MANILA, Philipines – After failing to convince the impeachment court to subpoena or invite Supreme Court (SC) Justice Ma. Lourdes Sereno, the prosecutors are left without a choice but to make the invitation themselves.
“We will invite Justice Sereno. We will do that,” said prosecution spokesperson Romero “Miro” Quimbo. “Pag-uusapan kung papaano. Obviously, at this point in time, pakiusap na lang ang maari,” he added.
The prosecutors recognize that this is a long shot because of the February 14 SC ruling barring magistrates to testify. Even if willing, a justice needs to secure the approval of the SC en banc.
The new SC ruling even “threatens the justices” against testifying before the Court, said Rep. Neri Colmenares, the prosecutor in charge of Article 7. “Kahit ikaw ay na-subpoena, hindi ka pwede pumunta kung hindi ka papayagan. Practically, wala ka na mahita,” he said.
“The only way that a member of the judiciary can come over is for the Senate to issue a subpoena. That will cover that individual from any repercussion emanating from that Feb 14 resolution of the Supreme Court,” said Quimbo.
“Alam na ho namin that it is a useless excercise,” added Quimbo.
It was totally unexpected, said Colmenares. “Hindi naming ine-expect na hindi isa-subpoena [si Justice Sereno] ng impeachment court,” said Colmenares.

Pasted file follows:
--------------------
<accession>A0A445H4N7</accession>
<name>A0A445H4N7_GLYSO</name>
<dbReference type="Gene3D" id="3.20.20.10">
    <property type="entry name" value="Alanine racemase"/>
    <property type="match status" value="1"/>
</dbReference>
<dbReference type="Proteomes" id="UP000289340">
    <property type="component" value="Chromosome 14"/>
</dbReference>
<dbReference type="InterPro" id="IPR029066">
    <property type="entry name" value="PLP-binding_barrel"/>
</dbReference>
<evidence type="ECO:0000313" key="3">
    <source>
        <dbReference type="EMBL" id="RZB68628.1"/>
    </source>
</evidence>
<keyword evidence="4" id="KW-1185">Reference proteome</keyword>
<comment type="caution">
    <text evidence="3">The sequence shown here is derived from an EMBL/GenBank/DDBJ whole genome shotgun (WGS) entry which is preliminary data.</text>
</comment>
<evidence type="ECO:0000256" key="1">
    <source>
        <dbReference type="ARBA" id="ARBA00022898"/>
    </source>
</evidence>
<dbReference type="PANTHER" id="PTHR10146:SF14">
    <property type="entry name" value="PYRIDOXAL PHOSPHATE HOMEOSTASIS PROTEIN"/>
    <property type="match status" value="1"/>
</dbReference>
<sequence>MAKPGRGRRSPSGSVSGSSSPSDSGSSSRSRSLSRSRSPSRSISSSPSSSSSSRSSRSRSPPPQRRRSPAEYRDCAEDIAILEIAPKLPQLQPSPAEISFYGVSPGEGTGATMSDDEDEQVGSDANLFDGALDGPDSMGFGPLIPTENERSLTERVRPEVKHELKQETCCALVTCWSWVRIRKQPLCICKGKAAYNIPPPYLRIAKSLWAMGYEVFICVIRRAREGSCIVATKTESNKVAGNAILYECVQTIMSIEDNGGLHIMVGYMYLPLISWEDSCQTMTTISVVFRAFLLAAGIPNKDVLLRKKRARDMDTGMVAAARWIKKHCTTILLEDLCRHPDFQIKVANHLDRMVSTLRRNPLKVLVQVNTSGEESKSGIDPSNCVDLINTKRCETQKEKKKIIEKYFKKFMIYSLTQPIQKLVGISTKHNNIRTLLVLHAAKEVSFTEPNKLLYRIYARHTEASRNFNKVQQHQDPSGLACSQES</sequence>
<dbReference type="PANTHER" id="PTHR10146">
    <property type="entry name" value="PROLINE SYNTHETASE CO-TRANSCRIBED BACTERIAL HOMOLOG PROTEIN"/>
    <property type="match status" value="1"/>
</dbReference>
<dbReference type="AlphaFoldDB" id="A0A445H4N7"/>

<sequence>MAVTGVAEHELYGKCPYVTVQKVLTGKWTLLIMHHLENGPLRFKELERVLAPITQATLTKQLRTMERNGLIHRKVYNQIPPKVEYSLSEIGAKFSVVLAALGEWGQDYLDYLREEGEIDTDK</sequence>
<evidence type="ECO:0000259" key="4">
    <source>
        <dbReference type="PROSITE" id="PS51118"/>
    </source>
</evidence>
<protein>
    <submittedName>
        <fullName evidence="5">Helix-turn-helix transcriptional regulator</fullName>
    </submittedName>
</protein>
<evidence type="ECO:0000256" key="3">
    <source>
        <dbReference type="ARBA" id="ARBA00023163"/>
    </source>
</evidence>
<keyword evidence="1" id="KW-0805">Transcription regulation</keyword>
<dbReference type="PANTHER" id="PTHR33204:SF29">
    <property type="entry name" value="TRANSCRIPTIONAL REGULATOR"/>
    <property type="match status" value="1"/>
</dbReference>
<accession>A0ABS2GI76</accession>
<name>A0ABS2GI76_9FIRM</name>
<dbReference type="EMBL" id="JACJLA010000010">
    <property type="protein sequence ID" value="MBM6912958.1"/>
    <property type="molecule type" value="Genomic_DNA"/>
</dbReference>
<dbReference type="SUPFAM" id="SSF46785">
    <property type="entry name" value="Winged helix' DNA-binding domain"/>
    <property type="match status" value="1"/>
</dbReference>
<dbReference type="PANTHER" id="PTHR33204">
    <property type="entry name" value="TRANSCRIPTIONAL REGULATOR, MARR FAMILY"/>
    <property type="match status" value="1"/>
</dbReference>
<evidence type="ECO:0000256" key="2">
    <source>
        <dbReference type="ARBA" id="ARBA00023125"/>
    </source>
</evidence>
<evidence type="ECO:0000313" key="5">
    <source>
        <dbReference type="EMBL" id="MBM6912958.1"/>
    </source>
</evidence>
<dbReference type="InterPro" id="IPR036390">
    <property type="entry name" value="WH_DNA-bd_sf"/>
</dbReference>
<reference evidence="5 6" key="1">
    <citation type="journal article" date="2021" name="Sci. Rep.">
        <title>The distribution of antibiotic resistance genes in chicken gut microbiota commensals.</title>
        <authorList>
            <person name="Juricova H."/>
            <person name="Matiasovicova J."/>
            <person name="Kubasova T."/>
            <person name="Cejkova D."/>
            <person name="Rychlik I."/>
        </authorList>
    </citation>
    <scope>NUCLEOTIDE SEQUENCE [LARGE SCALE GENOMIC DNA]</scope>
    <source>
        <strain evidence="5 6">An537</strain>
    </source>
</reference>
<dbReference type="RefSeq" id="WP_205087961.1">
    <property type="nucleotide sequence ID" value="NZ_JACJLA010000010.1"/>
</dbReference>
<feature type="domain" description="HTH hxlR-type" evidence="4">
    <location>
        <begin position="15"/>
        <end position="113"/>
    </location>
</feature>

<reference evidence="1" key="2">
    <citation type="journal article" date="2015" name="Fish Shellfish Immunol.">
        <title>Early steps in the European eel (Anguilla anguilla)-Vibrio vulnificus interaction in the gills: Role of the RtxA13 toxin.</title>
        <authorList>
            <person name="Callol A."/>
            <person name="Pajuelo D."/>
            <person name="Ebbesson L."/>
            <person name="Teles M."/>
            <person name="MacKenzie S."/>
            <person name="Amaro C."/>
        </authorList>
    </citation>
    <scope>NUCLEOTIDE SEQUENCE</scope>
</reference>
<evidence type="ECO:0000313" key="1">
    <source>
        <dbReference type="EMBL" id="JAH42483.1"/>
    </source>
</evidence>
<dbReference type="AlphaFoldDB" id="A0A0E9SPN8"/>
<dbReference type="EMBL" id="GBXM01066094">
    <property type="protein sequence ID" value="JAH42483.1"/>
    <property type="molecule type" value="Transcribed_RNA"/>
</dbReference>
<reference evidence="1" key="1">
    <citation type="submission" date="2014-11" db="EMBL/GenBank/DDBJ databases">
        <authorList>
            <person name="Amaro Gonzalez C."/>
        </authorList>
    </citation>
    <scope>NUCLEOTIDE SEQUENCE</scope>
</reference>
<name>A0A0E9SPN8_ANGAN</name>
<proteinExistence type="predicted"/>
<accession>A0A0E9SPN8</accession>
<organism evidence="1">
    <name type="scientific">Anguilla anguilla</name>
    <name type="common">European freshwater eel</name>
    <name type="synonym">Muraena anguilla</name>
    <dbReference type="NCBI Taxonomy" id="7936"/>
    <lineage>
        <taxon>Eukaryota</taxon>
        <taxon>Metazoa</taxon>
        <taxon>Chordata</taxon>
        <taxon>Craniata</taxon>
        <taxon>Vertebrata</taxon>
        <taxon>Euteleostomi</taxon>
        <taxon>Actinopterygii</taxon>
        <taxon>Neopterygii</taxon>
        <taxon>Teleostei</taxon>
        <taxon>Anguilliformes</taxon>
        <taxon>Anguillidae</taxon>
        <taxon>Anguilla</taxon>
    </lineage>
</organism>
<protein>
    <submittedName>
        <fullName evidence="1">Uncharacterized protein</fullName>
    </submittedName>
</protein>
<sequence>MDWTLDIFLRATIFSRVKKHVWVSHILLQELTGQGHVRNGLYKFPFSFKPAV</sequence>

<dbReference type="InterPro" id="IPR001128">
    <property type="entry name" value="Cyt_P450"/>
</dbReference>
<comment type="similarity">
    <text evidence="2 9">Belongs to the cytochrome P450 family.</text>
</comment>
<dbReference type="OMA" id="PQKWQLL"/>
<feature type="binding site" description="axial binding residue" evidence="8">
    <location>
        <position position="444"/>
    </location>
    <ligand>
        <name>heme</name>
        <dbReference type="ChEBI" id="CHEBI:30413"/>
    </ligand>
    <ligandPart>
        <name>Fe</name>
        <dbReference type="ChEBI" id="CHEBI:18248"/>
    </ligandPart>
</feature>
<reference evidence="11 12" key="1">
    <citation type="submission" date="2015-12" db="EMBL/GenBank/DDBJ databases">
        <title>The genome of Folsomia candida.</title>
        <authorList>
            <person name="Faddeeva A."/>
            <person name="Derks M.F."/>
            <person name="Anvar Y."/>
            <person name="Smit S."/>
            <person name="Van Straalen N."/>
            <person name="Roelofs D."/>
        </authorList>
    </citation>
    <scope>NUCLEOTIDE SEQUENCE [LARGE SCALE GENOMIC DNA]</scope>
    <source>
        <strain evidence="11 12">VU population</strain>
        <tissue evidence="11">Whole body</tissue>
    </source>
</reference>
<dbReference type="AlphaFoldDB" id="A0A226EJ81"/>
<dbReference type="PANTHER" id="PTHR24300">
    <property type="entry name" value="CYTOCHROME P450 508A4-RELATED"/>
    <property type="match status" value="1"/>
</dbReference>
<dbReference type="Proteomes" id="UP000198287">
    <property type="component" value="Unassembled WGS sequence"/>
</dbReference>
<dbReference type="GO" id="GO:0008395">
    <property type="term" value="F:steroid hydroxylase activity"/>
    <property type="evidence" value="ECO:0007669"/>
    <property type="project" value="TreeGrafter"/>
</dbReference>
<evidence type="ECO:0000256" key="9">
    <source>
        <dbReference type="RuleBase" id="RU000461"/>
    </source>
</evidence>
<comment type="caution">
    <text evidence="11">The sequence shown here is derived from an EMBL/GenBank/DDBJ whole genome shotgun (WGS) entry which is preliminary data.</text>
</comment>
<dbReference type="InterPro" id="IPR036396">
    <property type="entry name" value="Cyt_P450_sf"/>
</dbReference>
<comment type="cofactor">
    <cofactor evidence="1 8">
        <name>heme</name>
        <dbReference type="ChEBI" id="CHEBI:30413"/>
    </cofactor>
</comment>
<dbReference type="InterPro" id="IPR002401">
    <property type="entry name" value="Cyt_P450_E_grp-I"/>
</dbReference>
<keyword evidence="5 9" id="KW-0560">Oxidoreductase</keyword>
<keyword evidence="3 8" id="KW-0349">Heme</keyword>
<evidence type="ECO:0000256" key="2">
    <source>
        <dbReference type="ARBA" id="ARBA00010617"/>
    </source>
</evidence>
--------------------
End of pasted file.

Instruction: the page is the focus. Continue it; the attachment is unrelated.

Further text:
Colmenares tried to debate with presiding officer Juan Ponce Enrile on the Senate ruling not to invite Sereno to avoid “clash” between the Senate and the Supreme Court. It was to no avail.
Colmenares argued that the impeachment court should assert its power. He also noted that it’s not that first time that the Senate defied the High Court. Colmenares recalled how the Senate sitting as an impeachment court forced SC Clerk of Court Enriquetta Vidal to submit Corona’s Statement of Assets, Liabilities, and Net Worth (SALN) despite a Supreme Court resolution barring releases of the Justices’ SALNs.
Judicial privilege is not absolute added prosecution spokesperson Juan Edgardo Angara. He cited how the Senate during the time of President Arroyo defied the notorious Executive Order 464 that effectively banned executive officials from testifying before the Senate investigation of the national broadband deal controversy. – Rappler.com